2017 – Ready – Set – GO!

A busy spring and a somewhat permanent case of forgetfulness makes my original title of this article somewhat redundant. Summer at the Lake officially starts on Memorial Day weekend which has arrived as this is being written. Part of my original intent was to drop a few ideas on getting ready for the upcoming season. Hopefully most of the readers have got their dock, lift and boat in the water and everything is working as planned. Likewise the fishing gear, recreational accessories for the boats and pontoons have been checked and are ready for a busy summer. I personally struggled with what I thought were a few minor repairs on the boat that extended into days rather than hours, but now all is well and I’m ready to GO.

Fishing reports for Maple Lake have been kind of hit and miss so far this open water season much like the weather. Little Maple had a good early season start with panfish, mainly crappies. There were lots of boats at the NE access and on Hwy. 37 for about a week. It has slowed since. Little Maple has become a very popular destination for anglers recently in winter and summer. Part of that is probably due to the draw-down of Pelican Lake which was very popular with area anglers. Also the fishing has been pretty productive. Water levels have been high all Spring and 4″ of rain the week prior to Memorial Day weekend won’t help that much. Surface water temperatures have jumped around from a high in the low 60’s to a low in the mid 50’s. All of these things have an effect on see on Maple Lake.

Here is my guess on where the fish are and what they are doing around June 1:

Northerns: are done spawning and should be found in and along the weedline. They’ll eat dang near anything. Maple Lake has a lot of them and they are usually pretty small, however younger kids really enjoy catching them. A live minnow under a bobber works well for the young ones.

Crappies: are also probably done with the spawn, however the up and down water temps may still have some on the beds. Check the shallows (3-8 ft) and if you don’t find the crappies look to the weedline in 12 – 15 ft. Use a slip bobber and a small light wire hook and crappie minnow or cast with a small jig and plastic lure. Trolling very slowly with a electric motor can also help locate a school of crappies or a spawning bed.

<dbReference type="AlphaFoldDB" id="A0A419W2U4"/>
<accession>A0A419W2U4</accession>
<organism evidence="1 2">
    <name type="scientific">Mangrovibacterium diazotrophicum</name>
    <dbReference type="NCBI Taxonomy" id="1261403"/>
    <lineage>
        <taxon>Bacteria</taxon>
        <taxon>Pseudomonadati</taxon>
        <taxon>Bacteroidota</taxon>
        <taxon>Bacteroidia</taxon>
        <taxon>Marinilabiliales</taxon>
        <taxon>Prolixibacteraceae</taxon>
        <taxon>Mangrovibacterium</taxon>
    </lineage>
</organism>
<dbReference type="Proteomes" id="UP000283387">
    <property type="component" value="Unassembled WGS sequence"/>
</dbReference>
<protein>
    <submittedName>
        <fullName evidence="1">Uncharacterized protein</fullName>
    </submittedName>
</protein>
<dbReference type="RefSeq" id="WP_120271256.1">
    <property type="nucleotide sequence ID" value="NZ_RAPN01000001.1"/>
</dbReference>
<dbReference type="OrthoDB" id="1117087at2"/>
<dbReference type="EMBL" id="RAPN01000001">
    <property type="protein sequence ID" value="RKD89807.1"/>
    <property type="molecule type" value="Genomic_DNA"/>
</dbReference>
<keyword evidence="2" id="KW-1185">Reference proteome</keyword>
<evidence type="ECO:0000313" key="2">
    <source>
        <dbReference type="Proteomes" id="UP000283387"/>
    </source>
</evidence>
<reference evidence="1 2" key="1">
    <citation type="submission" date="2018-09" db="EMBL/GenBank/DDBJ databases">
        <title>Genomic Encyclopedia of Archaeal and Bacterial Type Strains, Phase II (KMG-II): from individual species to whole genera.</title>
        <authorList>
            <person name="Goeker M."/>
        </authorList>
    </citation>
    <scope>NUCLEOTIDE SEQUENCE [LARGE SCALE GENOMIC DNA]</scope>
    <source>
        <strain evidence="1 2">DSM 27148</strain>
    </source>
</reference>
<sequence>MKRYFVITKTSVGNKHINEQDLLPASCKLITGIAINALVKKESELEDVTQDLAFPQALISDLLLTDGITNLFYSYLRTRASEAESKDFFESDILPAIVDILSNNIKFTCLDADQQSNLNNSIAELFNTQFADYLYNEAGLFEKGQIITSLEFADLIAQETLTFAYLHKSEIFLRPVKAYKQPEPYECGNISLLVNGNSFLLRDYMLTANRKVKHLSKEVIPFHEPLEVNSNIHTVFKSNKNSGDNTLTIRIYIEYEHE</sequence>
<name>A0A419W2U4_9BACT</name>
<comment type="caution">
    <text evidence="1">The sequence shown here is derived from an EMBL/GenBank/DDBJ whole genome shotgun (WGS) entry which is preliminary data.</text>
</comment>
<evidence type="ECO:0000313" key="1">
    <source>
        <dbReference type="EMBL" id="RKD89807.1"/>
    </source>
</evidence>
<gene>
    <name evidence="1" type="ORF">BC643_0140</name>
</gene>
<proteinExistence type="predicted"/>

Sunfish: could be on their beds just about anytime now. The red osier dogwood bushes are blooming and that generally matches when sunfish spawn. Look shallow with tiny lure and live bait under a small bobber. Also jigs and plastic trailers will work as well at times. For an added twist try an ultra lite (1 1/2″) crank bait over the beds. The size of the sunfish available on Maple Lake has increased the past few years which is good. Don’t get greedy if you find nice ones on the beds and just keep a meal or keep more mid-size ones.

Bass: generally start to spawn about the same time as crappies, but the duration seems longer. Chances are some are still on the beds, and bass season just opened on Memorial Day weekend. Look shallow regardless. Docks, lifts, rafts, inside and outside weedlines, and right in the weeds will all hold bass. Much like the northern I have caught bass on just about every lure I fish on Maple Lake and on many different presentations. Given the weather patterns recently I would expect early season bass fishing to be good. Use your favorite bait or lure and stay close to or in the weeds.

It is time to GO!  Enjoy the summer, good luck fishing, be thoughtful of others and be SAFE.
“B4”


2017 SPRING FISHING ON MAPLE LAKE2016 Maple Lake Aerial View